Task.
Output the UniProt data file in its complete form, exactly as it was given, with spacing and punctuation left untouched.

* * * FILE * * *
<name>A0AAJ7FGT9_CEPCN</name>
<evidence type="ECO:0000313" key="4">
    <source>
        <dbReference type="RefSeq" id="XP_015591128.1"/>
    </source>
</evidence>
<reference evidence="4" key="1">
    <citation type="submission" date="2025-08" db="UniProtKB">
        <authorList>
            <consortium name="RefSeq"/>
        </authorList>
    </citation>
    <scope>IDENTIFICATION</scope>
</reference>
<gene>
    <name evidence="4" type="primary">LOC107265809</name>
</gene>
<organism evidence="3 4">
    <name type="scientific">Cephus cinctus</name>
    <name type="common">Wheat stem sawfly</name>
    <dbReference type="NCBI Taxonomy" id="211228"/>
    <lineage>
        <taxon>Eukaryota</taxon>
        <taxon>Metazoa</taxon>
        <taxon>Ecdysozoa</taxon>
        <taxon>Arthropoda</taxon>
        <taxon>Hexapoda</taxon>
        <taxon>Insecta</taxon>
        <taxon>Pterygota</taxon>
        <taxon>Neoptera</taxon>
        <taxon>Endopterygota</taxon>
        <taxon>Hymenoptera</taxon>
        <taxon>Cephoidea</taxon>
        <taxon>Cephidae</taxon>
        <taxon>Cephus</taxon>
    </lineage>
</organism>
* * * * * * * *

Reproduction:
<name>A0AAJ7FGT9_CEPCN</name>
<evidence type="ECO:0000313" key="4">
    <source>
        <dbReference type="RefSeq" id="XP_015591128.1"/>
    </source>
</evidence>
<reference evidence="4" key="1">
    <citation type="submission" date="2025-08" db="UniProtKB">
        <authorList>
            <consortium name="RefSeq"/>
        </authorList>
    </citation>
    <scope>IDENTIFICATION</scope>
</reference>
<gene>
    <name evidence="4" type="primary">LOC107265809</name>
</gene>
<organism evidence="3 4">
    <name type="scientific">Cephus cinctus</name>
    <name type="common">Wheat stem sawfly</name>
    <dbReference type="NCBI Taxonomy" id="211228"/>
    <lineage>
        <taxon>Eukaryota</taxon>
        <taxon>Metazoa</taxon>
        <taxon>Ecdysozoa</taxon>
        <taxon>Arthropoda</taxon>
        <taxon>Hexapoda</taxon>
        <taxon>Insecta</taxon>
        <taxon>Pterygota</taxon>
        <taxon>Neoptera</taxon>
        <taxon>Endopterygota</taxon>
        <taxon>Hymenoptera</taxon>
        <taxon>Cephoidea</taxon>
        <taxon>Cephidae</taxon>
        <taxon>Cephus</taxon>
    </lineage>
</organism>